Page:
Lanterns for a summer night at the Clark

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WILLIAMSTOWNImagine walking to Stone Hill at the Clark Art Institute on a dark evening, your path illuminated by giant lanterns made by community members.

At the second annual Lantern Walk, you can do just that. David Lane, an independent theater artist, director and writer, will host workshops leading up to the walk, which starts at approximately 9 p.m. on Thursday at the Clark's Lunder Center. On that evening the community is invited to walk among 12-foot lantern puppets with live music.

It's a special chance to work with Lane, who holds workshops in physical theater — mask, puppetry, clowning — in New England and Canada. He has led workshops at the Clark for nearly 10 years, including building puppets for the opening of the Stone Hill Center in 2008. Those puppets, a pair of Japanese Cranes and Koi fish, were rigged with lights making them glow as the sun descended.

"There was something pretty special about those illuminated creatures swimming through the party, especially against the waning light and the backdrop of the Berkshire hills," Lane said.

Although those puppets didn't directly lead to the lantern walk, the beauty of the spectacle stuck with Lane. Several years later, he was building lantern puppets for a nighttime festival in Newfoundland when he had an epiphany.

"It struck me that doing something similar in the Berkshires would be a wonderful way to celebrate our natural surroundings, and create a moment for us to step away from our busy schedules into another space," said Lane, " ... a space where the sounds of the night, the croaking frogs, crickets and wind would be our companions. A place where we might walk as equals under the cover of darkness." Thus, the idea for the Berkshire Lantern Walk was born.

Members of the New England Puppet Intensive, a 10-day workshop led by Lane and held at The Buxton School in Williamstown, will create and present illuminated puppets as the show's centerpiece.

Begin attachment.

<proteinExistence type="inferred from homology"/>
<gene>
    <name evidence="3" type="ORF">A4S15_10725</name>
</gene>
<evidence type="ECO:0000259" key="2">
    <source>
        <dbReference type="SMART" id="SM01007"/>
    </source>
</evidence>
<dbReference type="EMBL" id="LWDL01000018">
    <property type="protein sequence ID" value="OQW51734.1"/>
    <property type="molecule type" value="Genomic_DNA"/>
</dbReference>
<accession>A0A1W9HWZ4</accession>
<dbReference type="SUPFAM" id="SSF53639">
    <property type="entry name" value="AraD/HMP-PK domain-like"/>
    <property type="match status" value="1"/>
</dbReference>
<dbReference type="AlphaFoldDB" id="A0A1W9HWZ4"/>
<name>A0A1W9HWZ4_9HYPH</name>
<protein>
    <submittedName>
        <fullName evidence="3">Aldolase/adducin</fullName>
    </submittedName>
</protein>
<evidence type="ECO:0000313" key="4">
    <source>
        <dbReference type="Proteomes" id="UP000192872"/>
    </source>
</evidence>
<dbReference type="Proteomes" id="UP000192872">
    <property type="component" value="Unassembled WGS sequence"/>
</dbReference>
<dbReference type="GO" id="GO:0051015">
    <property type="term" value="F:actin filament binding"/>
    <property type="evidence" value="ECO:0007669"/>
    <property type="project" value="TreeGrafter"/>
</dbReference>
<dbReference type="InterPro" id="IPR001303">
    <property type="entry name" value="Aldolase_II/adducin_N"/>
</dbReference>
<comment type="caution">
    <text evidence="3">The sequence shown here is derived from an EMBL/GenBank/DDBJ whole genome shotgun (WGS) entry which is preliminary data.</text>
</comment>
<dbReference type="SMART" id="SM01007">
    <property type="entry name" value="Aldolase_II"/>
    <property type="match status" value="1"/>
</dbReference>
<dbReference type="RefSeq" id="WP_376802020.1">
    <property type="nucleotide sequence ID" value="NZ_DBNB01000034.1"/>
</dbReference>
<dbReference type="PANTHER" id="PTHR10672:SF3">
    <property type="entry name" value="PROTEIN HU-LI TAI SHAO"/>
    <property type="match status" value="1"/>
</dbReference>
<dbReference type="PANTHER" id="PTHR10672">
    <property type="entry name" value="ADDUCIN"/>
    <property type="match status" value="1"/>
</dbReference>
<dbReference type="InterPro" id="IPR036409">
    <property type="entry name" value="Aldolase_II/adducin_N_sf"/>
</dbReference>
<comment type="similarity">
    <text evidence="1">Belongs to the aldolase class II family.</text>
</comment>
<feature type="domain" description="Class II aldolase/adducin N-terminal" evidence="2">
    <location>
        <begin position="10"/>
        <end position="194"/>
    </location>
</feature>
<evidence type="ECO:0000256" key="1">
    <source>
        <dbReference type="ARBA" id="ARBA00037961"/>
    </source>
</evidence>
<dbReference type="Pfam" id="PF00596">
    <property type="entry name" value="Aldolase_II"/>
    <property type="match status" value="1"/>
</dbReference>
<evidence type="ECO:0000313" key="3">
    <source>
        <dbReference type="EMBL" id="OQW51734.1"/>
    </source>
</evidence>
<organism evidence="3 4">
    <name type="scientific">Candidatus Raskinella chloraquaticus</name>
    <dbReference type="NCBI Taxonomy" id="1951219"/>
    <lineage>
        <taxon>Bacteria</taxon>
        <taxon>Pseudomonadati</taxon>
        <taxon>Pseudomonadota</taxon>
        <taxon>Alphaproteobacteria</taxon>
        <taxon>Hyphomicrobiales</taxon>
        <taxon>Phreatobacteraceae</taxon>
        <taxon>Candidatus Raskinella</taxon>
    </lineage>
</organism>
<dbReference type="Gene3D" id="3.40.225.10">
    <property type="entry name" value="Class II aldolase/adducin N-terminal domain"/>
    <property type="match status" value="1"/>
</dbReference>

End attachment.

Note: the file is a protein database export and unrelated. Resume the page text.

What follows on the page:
"NEPI is an opportunity for adults to investigate puppetry as a sophisticated art form," Land said. "We spend time deconstructing the notion of what a puppet is, and what it might be, and investigate the various ways it might be used for storytelling, and it's unique expressive qualities. It's also an exercise in collaborative creation, of which the Lantern Walk is the public component. Sixteen participants will come together and have equal stakes in what is created."

The Clark's newest exhibit, "As in Nature: Helen Frankenthaler Paintings," which opens Saturday, serves as the inspiration for the New England Puppet Intensive participants. An abstract expressionist, Frankenthaler's work can be interpreted as a human experience of landscape. The collaboration process between Lane and the artists will include time in the galleries and discussion of the works. Beyond affecting their own creations, the creative process will ideally also allow the artists to see Frankenthaler's work in a new light.

"I relish the opportunity to respond in a contemporary way to the Clark's marvelous exhibits. This interplay between the present and the past is an interesting current to explore. I think you see art a little differently when you approach it in this way," said Lane.

The community at large will also have the chance to build puppets and participate in the walk. From 1-4 p.m. on Wednesday, Lane will lead a free Lantern Building Workshop open to the public at the Clark. Natural reed, fabric and small battery operated LEDs will all be provided for the making of the lanterns. Lane will hold another workshop right before the walk from 8-9 p.m. on Thursday, during which participants can create simple lanterns out of their own recycled mason jars.

The nighttime walk will take place from 9-11 on the recently renovated Pasture Trail at Stone Hill and finish at Thomas Schutte's "Crystal." Local musicians Amrita Lash, Linda Burlak, and Lawrence Smith will provide an improvised score for the event. The musical and nature elements add to what Lane considers the walk's main appeal. "In this world where we are more and more digitally connected, I've found myself yearning for more and more unplugged experiences — old fashioned campfire moments, if you will," said Lane. "The walk also allows [us] to take a step back and appreciate the natural world in an unfiltered way. The Clark campus is an amazing place anytime of day, but it's a real treat to explore it at night."

After the success of last summer's inaugural Berkshire Lantern Walk, the hope is that this year's will edition bring even more community members together. Head of Education at the Clark, Ronna Ostheimer said, "Last year we put it together at the last minute and had between 50 and 100 people. Based on the response to the Facebook event and word of mouth, we are expecting many more this year. This is one of those magical Berkshire events and it should be spectacular."


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